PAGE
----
Toronto, April 28, 2022 – The short-term confidence has been improving in all business sectors, including those that have been significantly affected by the pandemic, according to the latest Canadian Federation of Independent Business (CFIB) Business Barometer®. Businesses in the hospitality sector saw the highest jump in short-term optimism, up by 16 points. However, labour shortages and rising costs continue holding businesses back from recovery.
The three-month optimism index sits at 60.8, an increase of 0.7 points from March. The 12-month index dropped by 0.4 points, to 64.9.
“With the approaching seasonal peak activity and loosening of travel restrictions, small businesses in some sectors, especially hospitality, are feeling more confident. Almost all business health indicators have also seen improvement over last month’s results,” said Simon Gaudreault, Vice President of National Research at CFIB. “Despite the improvements in business sentiment, many small businesses are still facing significant challenges such as inflationary pressures, high fuel and energy costs, and shortages of labour.”
In total, 38% of businesses said they were in a good shape, while 17% reported being in poor shape, a small improvement over March’s numbers. Hiring intentions continue their gradual upward trend, with 28% of businesses planning to add full-time staff and 11% saying they will cut back.
Pricing and wage plans continued to climb, with businesses expecting to increase prices over the next 12 months by an unprecedented 4.9% on average, while wage increase plans have reached 3.3%.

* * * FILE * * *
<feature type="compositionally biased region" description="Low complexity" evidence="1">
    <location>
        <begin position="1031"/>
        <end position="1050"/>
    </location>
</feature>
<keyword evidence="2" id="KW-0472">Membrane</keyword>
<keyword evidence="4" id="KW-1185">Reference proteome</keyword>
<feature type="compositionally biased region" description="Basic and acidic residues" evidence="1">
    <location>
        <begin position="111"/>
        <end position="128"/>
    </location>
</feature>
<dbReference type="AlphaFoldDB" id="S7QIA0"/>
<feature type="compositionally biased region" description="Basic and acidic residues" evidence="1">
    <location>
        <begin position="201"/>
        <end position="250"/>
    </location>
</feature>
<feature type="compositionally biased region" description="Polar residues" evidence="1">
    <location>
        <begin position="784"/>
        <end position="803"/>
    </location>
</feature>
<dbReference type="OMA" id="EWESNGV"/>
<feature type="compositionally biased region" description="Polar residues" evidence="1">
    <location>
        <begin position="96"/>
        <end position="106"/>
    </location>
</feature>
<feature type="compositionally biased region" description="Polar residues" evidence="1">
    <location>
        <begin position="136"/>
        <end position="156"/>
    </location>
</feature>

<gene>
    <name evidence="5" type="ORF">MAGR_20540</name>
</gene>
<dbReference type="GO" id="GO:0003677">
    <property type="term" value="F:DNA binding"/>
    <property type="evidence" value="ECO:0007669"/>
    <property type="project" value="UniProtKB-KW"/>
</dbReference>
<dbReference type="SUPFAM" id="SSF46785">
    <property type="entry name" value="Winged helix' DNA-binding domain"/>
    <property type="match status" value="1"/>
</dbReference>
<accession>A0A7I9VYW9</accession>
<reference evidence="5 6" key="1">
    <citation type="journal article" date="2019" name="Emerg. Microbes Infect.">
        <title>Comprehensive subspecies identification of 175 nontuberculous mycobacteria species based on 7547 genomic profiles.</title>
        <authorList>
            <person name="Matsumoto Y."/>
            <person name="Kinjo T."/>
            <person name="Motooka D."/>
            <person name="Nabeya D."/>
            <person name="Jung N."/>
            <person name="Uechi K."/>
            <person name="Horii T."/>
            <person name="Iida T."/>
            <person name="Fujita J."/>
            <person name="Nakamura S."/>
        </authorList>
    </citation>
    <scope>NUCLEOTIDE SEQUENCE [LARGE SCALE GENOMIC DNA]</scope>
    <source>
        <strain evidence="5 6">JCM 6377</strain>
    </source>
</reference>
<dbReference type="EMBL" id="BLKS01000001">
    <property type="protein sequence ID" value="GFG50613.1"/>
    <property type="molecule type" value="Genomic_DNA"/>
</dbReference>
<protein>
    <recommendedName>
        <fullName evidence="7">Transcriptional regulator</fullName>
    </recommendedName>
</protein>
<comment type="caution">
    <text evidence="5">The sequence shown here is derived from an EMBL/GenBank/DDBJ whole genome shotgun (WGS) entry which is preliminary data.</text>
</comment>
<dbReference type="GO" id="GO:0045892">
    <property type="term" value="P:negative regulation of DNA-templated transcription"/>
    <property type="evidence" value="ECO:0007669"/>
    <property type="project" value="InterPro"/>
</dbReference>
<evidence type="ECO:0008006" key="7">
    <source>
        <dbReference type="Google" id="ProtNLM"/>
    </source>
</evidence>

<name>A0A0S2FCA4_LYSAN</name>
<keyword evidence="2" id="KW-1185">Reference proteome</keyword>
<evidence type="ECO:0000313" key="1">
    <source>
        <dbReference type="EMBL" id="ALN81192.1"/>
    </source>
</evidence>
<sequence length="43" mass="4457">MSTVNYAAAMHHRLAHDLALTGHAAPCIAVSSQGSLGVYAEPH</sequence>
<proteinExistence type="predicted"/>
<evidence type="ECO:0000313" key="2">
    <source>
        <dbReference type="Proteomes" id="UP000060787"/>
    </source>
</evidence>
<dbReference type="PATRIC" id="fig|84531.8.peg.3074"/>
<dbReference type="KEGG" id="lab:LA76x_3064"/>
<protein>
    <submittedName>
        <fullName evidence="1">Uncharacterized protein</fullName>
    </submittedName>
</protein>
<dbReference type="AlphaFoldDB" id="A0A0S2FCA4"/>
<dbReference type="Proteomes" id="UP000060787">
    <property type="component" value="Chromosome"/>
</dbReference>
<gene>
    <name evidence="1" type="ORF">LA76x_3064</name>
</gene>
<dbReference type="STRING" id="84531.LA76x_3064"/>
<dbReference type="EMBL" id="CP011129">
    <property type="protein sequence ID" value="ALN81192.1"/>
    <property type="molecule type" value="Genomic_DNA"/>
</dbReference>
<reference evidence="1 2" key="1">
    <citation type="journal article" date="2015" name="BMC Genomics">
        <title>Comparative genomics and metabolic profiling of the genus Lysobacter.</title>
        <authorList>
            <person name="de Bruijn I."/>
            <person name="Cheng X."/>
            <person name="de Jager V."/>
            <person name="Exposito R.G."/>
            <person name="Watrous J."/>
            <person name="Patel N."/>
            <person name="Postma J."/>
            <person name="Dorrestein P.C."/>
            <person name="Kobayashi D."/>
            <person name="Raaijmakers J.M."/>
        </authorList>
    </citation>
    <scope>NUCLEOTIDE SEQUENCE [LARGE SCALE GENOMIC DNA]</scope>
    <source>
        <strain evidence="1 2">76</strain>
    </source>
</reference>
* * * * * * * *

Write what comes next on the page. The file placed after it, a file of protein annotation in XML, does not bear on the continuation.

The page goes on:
Additionally, one half of small business owners report that skilled labour shortages continue to pose a challenge for their return to normal sales, a third say that unskilled labour shortages are holding them back and a third report supply chain disruptions.
Fuel and energy costs (73%), wage costs (59%), and insurance costs (54%) were also the top cost constraints for small businesses in April.
“As small businesses continue to deal with high levels of debt, and widespread shortage of products and labour, these challenges keep stalling small businesses’ recovery and their return to pre-pandemic levels of sales,” said Andreea Bourgeois, Director of Economics at CFIB.
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Dariya Baiguzhiyeva, CFIB
April Business Barometer®: April findings are based on 784 responses from a stratified random sample of CFIB members, to a controlled-access web survey. Data reflect responses received from April 5 to 15. Findings are statistically accurate to +/- 3.5%, 19 times in 20. Every new month, the entire series of indicators is recalculated for the previous month to include all survey responses received in that previous month.
The Canadian Federation of Independent Business (CFIB) is Canada’s largest association of small and medium-sized businesses with 95,000 members across every industry and region. CFIB is dedicated to increasing business owners’ chances of success by driving policy change at all levels of government, providing expert advice and tools, and negotiating exclusive savings. Learn more at cfib.ca.